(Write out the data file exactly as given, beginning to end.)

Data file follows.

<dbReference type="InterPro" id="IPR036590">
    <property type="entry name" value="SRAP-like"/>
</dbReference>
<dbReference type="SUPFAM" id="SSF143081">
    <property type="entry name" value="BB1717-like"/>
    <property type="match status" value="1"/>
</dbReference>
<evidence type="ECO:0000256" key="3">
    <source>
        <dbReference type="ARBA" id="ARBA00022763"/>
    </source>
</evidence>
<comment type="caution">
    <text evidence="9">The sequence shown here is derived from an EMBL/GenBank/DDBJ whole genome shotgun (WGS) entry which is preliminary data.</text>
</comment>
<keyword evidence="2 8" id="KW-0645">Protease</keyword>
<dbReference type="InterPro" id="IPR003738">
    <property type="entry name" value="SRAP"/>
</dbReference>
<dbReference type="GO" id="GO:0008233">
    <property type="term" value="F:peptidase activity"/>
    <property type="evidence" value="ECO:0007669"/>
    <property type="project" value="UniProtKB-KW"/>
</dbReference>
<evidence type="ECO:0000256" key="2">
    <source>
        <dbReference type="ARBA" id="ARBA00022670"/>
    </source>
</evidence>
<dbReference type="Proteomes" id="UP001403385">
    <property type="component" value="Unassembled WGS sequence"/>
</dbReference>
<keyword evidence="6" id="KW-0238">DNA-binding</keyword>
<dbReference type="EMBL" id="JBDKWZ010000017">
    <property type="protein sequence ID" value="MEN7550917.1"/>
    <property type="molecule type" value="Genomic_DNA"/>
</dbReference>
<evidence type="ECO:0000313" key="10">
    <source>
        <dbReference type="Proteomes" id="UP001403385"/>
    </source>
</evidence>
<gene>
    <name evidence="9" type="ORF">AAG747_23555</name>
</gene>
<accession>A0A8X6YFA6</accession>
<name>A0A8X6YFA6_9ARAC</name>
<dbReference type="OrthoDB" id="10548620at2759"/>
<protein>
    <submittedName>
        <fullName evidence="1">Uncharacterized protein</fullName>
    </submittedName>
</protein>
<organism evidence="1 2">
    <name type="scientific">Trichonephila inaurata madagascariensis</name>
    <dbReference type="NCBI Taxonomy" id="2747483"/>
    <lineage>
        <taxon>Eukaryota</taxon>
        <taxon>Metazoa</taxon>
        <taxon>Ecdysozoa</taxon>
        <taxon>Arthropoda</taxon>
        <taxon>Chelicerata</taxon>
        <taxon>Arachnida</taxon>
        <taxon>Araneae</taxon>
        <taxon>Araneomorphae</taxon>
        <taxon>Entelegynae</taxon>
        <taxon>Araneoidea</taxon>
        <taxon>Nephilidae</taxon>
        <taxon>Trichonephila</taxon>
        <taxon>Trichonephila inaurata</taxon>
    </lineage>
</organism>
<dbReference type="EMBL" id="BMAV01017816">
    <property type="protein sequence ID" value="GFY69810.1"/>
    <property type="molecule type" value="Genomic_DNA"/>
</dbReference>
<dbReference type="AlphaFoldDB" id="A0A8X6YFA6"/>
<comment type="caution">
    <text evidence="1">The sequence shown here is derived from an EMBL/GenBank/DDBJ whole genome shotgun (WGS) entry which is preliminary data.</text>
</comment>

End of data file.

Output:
<dbReference type="InterPro" id="IPR036590">
    <property type="entry name" value="SRAP-like"/>
</dbReference>
<dbReference type="SUPFAM" id="SSF143081">
    <property type="entry name" value="BB1717-like"/>
    <property type="match status" value="1"/>
</dbReference>
<evidence type="ECO:0000256" key="3">
    <source>
        <dbReference type="ARBA" id="ARBA00022763"/>
    </source>
</evidence>
<comment type="caution">
    <text evidence="9">The sequence shown here is derived from an EMBL/GenBank/DDBJ whole genome shotgun (WGS) entry which is preliminary data.</text>
</comment>
<keyword evidence="2 8" id="KW-0645">Protease</keyword>
<dbReference type="InterPro" id="IPR003738">
    <property type="entry name" value="SRAP"/>
</dbReference>
<dbReference type="GO" id="GO:0008233">
    <property type="term" value="F:peptidase activity"/>
    <property type="evidence" value="ECO:0007669"/>
    <property type="project" value="UniProtKB-KW"/>
</dbReference>
<evidence type="ECO:0000256" key="2">
    <source>
        <dbReference type="ARBA" id="ARBA00022670"/>
    </source>
</evidence>
<dbReference type="Proteomes" id="UP001403385">
    <property type="component" value="Unassembled WGS sequence"/>
</dbReference>
<keyword evidence="6" id="KW-0238">DNA-binding</keyword>
<dbReference type="EMBL" id="JBDKWZ010000017">
    <property type="protein sequence ID" value="MEN7550917.1"/>
    <property type="molecule type" value="Genomic_DNA"/>
</dbReference>
<evidence type="ECO:0000313" key="10">
    <source>
        <dbReference type="Proteomes" id="UP001403385"/>
    </source>
</evidence>
<gene>
    <name evidence="9" type="ORF">AAG747_23555</name>
</gene>
<accession>A0A8X6YFA6</accession>
<name>A0A8X6YFA6_9ARAC</name>
<dbReference type="OrthoDB" id="10548620at2759"/>
<protein>
    <submittedName>
        <fullName evidence="1">Uncharacterized protein</fullName>
    </submittedName>
</protein>
<organism evidence="1 2">
    <name type="scientific">Trichonephila inaurata madagascariensis</name>
    <dbReference type="NCBI Taxonomy" id="2747483"/>
    <lineage>
        <taxon>Eukaryota</taxon>
        <taxon>Metazoa</taxon>
        <taxon>Ecdysozoa</taxon>
        <taxon>Arthropoda</taxon>
        <taxon>Chelicerata</taxon>
        <taxon>Arachnida</taxon>
        <taxon>Araneae</taxon>
        <taxon>Araneomorphae</taxon>
        <taxon>Entelegynae</taxon>
        <taxon>Araneoidea</taxon>
        <taxon>Nephilidae</taxon>
        <taxon>Trichonephila</taxon>
        <taxon>Trichonephila inaurata</taxon>
    </lineage>
</organism>
<dbReference type="EMBL" id="BMAV01017816">
    <property type="protein sequence ID" value="GFY69810.1"/>
    <property type="molecule type" value="Genomic_DNA"/>
</dbReference>
<dbReference type="AlphaFoldDB" id="A0A8X6YFA6"/>
<comment type="caution">
    <text evidence="1">The sequence shown here is derived from an EMBL/GenBank/DDBJ whole genome shotgun (WGS) entry which is preliminary data.</text>
</comment>